About pre-commercial procurement

Pre-commercial procurement (PCP) is a demand-side innovation approach to develop R&D services with the objective to stimulate innovation. The activity is undertaken by a government or a public-private partnership, to support innovation through the purchase of R&D services, which usually includes the delivery of a ‘product prototype’ (Rigby, 2016). 

The European Commission is encouraging the use of pre-commercial procurement  through different directives, namely, directive 2004/18/EC and directives 2014/23 to 25/EU. PCP must respect some conditions such as: 

  • The scope must be limited to R&D services: R&D can cover activities such as solution exploration and design, prototyping, up to the original development of a limited volume of first products or services in the form of a test series.
  • The risk-benefit must be shared with industry: the public purchaser does not reserve the R&D results exclusively for its own use. Public authorities and industry must share risks and benefits of the R&D services needed to develop new innovative solutions that outperform those available on the market.
  • The PCP excludes State aid: the PCP process must be designed to ensure competition, transparency, openness, fairness, and pricing at market conditions to identify the best possible solutions the market can offer (European Commission, 2007). 

 

Figure 1. R&D versus commercialisation phase. Source: European Commission, 2007

For public authorities, pre-commercial procurement has two main purposes. First, it aims to support their procurement needs in new services or products that do not exist in their territories. The objective is thus to conduct path-breaking research to develop a prototype of a product or service. Second, PCP aims to support the development of a product or service that will be used by public-private partnerships for public purposes. Overall, pre-commercial procurement (PCP) offers public authorities the opportunity to experiment with innovative procedures to find innovative solutions.

Public authorities that aim to design and implement pre-commercial procurement, however, face two main challenges. First, the rules are complex and there are burdensome administrative processes to design pre-commercial procurement. Second, they have risk-averse attitudes and lack of experience in developing demand-side innovation approaches.

Indeed, risk-aversion in the private and public sectors towards new policy tools can hinder the adoption of those new policy tools. Let’s see how these challenges have been successfully tackled in Latvia and Lithuania.

How Latvia defines clear procedures and shared risk 

The risk-benefit must be shared with industry through including specific conditions in pre-commercial procurement. In Latvia, the State Forest designed a public procurement innovation partnership procedure to select a procurer to develop an algorithmic solution to optimise transportation logistics. The innovation partnership procedure incorporates conditions such as two contracts, one with the best applicant and the second-best applicant, to ensure that the final innovative prototype will be delivered. To include the most relevant conditions, the policymakers must pay attention to clearly define pre-commercial procurement, to select the right percentage of co-financing, and to provide capacity-building, oversight, and guidance to limit the risk of failures.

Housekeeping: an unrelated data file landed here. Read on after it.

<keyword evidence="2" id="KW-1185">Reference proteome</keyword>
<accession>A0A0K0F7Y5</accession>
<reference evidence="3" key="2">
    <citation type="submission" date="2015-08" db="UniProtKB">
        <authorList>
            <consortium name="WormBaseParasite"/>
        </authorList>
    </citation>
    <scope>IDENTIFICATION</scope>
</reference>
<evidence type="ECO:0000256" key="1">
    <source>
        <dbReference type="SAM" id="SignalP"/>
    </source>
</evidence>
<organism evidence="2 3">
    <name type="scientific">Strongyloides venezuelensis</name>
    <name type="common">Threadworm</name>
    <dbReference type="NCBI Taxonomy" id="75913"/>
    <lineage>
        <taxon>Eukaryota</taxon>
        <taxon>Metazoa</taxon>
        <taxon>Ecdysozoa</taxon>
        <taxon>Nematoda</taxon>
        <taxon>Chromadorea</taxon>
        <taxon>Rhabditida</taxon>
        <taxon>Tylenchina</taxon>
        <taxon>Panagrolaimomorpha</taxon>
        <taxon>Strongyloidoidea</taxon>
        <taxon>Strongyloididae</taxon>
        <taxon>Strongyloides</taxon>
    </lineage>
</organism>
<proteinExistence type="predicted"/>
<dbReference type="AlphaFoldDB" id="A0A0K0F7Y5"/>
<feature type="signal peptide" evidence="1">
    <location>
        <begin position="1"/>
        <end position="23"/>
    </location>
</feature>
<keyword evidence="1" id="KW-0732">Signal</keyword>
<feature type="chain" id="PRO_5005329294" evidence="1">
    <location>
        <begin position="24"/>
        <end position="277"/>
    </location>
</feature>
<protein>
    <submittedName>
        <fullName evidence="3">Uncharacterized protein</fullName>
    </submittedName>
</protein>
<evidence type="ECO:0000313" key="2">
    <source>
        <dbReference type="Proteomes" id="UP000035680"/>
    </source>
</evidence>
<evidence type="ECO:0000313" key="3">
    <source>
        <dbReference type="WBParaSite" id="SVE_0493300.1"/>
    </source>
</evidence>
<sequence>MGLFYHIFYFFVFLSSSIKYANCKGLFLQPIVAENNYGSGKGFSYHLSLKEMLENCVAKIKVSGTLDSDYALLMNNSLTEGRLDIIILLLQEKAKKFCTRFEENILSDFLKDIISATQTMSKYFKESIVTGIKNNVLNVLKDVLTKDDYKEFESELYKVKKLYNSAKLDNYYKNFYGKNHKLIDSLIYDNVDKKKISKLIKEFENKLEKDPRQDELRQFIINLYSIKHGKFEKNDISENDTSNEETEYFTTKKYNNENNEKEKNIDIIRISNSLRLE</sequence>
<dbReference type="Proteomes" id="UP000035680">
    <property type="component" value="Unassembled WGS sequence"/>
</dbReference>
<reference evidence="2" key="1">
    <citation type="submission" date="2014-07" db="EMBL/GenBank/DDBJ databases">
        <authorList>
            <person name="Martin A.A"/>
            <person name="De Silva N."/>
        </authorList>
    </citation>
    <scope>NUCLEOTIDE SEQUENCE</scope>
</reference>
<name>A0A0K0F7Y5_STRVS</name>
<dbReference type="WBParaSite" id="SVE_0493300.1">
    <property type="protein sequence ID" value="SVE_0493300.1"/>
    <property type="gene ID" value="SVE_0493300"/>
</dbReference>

How Lithuania encourages a different mindset by reducing risk

The pre-commercial procurement support scheme is a national programme to encourage public institutions to adopt a pre-commercial procurement mindset by reducing risks. The programme provides funding up to 85% of the PCP with the remaining 15% to be financed by the contracting authority. The programme can support pre-commercial procurement at different stages from the proof or concept, to the creation of a prototype and functioning pilot system.

Capacity-building programmes for public and private actors are needed to reduce the complexity associated with pre-commercial procurement. Capacity-building support programmes have the potential to reduce risks and transaction costs related to new policy tools. The good practice 'consultations regarding innovative public procurement' is a capacity-building programme in Lithuania to support the public and the private sectors to adopt pre-commercial procurement practices, namely on the topics of how and why to implement pre-commercial procurement projects. The capacity-building support programmes are offered by experts of the Lithuanian Innovation Centre (LIC) and the Science, Innovation, and Technology Agency (MITA). 

These good practices have been identified within the Interreg Europe project iBuy, which aims to foster the role of public authorities as demanders of innovation through public procurement. iBuy promotes the development of innovative models to mobilise public and private stakeholders in the area of public procurement for innovation (PPI) based on the concept of the ‘entrepreneurial discovery process’, a bottom-up approach to involve quadruple helix stakeholders setting regional priorities linked to the research and innovation strategies for smart specialisation (RIS3). iBuy aims to align innovation public procurement (IPP) programmes with European Structural and Investment Funds (ESIF) and RIS3 under the umbrella strategy of Europe 2020 and the Innovation Union. 

Lean more about the Interreg Europe project iBuy and its good practices.

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